A Hamiltonian circuit of a graph is a tour that visits every vertex once, and ends at its starting vertex. Finding out if a graph has a Hamiltonian circuit is an NP-complete problem.

This is a backtracking algorithm to find all of the Hamiltonian circuits in a graph. The input is an adjacency matrix, and it calls a user-specified callback with an array containing the order of vertices for each Hamiltonian circuit it finds.

The first vertex for all circuits is fixed at `0`, and the last vertex is limited to being less than the second vertex. These are normalisation conditions that prevent duplicates that are cyclic permutations or reversals respectively.

#include <stdlib.h> static unsigned int circuit_contains(const unsigned int *circuit, unsigned int c, unsigned int v) { unsigned int i; unsigned int contains = 0; for (i = 0; i < c && !contains; i++) { contains = circuit[i] == v; } return contains; } typedef void (*circuitfn)(const unsigned int *, size_t); static void hamiltonian_circuits_recursive(unsigned int **adjmat, size_t n, unsigned int *circuit, unsigned int c, circuitfn fun) { if (c == n) { /* Found a circuit */ fun(circuit, n); } else { unsigned int v; for (v = 1; v < n; v++) { if (!circuit_contains(circuit, c, v) /* Vertex is not in the circuit already */ && adjmat[circuit[ c - 1]][v] == 1 /* Vertex is adjacent to the previous vertex */ && (c < n - 1 || (adjmat[0][v] == 1 /* Last vertex is adjacent to the first */ && v < circuit[1]))) /* Last vertex is less than the second */ { circuit[ c] = v; hamiltonian_circuits_recursive(adjmat, n, circuit, c + 1, fun); } } } } void hamiltonian_circuits(unsigned int **adjmat, size_t n, circuitfn fun) { unsigned int *circuit; circuit = malloc(n * sizeof(unsigned int)); if (circuit == NULL) { return; } circuit[0] = 0; hamiltonian_circuits_recursive(adjmat, n, circuit, 1, fun); free(circuit); }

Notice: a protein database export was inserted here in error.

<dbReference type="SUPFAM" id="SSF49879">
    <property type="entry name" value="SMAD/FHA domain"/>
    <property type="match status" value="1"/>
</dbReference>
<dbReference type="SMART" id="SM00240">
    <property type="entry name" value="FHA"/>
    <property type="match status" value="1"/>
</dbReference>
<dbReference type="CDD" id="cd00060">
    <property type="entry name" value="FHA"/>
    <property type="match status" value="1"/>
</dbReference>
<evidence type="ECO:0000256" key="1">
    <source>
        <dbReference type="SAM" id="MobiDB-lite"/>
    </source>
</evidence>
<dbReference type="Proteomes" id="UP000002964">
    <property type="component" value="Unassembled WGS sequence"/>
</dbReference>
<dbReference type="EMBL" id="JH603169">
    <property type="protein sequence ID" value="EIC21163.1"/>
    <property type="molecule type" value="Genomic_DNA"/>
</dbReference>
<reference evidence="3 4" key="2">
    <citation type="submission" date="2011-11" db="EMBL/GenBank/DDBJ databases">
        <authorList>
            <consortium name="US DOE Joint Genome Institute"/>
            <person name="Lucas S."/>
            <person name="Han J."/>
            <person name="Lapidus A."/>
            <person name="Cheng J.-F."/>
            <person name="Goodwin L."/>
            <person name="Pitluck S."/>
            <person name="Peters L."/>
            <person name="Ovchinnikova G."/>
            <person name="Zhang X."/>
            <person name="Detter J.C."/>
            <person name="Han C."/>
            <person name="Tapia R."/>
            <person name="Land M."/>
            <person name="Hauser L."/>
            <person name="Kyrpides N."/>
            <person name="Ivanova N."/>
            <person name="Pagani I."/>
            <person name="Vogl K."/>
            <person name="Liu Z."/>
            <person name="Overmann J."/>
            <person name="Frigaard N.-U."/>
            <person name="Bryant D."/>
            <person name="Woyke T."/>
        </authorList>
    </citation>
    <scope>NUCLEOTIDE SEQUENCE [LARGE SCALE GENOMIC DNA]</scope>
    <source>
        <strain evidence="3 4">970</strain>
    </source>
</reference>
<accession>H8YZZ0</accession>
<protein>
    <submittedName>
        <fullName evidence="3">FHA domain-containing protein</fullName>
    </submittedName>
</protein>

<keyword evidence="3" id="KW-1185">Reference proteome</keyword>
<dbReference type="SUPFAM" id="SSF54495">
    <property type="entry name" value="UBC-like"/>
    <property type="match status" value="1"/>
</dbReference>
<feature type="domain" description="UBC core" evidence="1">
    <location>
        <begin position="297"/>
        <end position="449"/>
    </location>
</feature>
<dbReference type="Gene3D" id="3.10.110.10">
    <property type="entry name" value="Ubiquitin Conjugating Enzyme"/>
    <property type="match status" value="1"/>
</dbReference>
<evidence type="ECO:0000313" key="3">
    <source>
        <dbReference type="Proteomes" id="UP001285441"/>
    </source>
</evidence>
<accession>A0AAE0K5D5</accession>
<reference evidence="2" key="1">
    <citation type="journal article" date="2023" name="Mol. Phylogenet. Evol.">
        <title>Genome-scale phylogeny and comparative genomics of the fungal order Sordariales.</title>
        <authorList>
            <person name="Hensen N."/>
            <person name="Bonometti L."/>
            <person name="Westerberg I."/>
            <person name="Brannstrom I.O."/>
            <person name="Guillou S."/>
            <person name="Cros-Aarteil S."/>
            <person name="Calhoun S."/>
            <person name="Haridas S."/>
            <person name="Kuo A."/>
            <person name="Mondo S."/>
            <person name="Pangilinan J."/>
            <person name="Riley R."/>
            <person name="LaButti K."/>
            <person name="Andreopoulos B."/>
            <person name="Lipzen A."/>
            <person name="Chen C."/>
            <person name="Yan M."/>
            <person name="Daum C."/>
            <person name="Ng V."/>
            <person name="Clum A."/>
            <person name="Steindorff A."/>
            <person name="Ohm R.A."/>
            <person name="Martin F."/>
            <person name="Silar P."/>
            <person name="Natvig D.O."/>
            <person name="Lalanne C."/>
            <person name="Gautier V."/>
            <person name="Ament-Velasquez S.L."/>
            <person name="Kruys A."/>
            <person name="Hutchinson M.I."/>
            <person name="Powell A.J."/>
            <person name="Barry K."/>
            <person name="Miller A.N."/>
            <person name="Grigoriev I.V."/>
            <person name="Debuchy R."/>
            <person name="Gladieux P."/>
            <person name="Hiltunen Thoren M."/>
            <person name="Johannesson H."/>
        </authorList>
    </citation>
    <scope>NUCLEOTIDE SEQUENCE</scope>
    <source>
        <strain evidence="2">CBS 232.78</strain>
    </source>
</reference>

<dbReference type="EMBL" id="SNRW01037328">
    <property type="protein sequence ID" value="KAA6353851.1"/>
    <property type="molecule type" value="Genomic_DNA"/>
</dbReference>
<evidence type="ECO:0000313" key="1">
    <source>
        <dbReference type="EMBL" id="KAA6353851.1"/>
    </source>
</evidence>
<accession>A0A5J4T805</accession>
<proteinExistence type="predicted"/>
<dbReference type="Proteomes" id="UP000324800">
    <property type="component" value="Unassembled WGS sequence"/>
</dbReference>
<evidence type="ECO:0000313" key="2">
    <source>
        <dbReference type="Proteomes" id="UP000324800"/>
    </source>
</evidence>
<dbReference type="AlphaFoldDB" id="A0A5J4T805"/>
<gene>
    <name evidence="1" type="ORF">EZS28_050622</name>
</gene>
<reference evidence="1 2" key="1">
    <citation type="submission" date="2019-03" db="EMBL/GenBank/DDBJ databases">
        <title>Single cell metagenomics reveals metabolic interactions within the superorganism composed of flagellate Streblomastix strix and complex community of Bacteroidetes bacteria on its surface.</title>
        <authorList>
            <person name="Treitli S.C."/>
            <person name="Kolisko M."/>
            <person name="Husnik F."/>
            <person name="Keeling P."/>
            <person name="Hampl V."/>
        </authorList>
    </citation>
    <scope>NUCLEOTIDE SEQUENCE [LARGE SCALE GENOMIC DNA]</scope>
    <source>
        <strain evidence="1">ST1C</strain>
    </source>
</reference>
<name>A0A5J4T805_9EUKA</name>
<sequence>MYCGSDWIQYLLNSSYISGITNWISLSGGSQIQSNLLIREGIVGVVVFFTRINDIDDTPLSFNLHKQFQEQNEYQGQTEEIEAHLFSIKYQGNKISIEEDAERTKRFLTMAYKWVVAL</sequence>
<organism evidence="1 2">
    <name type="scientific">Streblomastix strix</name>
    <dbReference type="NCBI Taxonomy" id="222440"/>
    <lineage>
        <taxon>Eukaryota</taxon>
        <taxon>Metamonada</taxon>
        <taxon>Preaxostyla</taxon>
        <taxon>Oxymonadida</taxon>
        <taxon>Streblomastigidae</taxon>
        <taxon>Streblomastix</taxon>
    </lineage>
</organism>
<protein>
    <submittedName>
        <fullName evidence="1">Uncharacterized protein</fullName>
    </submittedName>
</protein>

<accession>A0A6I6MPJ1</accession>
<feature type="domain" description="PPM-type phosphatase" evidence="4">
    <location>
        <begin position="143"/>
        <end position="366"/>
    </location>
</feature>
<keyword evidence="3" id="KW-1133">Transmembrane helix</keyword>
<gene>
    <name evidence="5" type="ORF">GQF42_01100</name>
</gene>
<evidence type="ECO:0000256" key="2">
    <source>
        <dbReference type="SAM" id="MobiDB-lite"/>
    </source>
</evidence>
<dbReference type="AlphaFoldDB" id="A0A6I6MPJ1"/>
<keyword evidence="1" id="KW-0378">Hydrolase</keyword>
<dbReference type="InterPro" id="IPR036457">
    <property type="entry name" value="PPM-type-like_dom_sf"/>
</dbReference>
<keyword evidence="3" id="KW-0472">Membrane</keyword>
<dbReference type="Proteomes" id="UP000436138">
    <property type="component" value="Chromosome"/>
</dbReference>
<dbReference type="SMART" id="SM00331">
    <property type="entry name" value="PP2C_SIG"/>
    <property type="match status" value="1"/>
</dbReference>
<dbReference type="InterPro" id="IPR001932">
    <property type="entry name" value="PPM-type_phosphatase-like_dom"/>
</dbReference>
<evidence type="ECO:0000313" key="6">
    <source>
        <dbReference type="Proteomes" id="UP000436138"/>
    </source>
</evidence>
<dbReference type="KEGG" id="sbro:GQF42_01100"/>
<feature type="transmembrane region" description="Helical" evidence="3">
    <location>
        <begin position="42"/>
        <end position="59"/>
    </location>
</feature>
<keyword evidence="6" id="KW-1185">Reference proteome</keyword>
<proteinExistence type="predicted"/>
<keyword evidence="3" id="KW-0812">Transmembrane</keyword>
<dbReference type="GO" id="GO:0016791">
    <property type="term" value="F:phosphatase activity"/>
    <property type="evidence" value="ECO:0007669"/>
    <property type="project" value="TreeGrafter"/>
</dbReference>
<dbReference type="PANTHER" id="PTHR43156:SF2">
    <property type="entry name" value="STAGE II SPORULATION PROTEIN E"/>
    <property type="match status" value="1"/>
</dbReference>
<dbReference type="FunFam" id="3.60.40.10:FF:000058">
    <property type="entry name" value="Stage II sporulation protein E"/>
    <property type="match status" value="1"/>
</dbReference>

This is an example program that finds all Hamiltonian circuits on the complete graph of order 5. With the constraints on cyclic permutations and direction mentioned above, there are \((n – 1)!/2\) Hamiltonian circuits on a complete graph of order \(n\).

#include <stdio.h> #include <stdlib.h> static void print_circuit(const unsigned int *circuit, size_t len) { unsigned int v; for (v = 0; v < len; v++) { printf("%d ", circuit[v]); } putchar('\n'); } int main(void) { unsigned int **adjmat; const size_t n = 5; unsigned int i, j; /* Create a complete graph on 5 vertices */ adjmat = malloc(n * sizeof(unsigned int *)); for (i = 0; i < n; i++) { adjmat[i] = malloc(n * sizeof(unsigned int)); for (j = 0; j < n; j++) { adjmat[i][j] = 1; } } hamiltonian_circuits(adjmat, n, print_circuit); for (i = 0; i < n; i++) { free(adjmat[i]); } free(adjmat); return 0; }

Here is the output. Notice there are \((5 – 1)!/2 = 12\) circuits:

0 2 3 4 1 0 2 4 3 1 0 3 1 4 2 0 3 2 4 1 0 3 4 1 2 0 3 4 2 1 0 4 1 2 3 0 4 1 3 2 0 4 2 1 3 0 4 2 3 1 0 4 3 1 2 0 4 3 2 1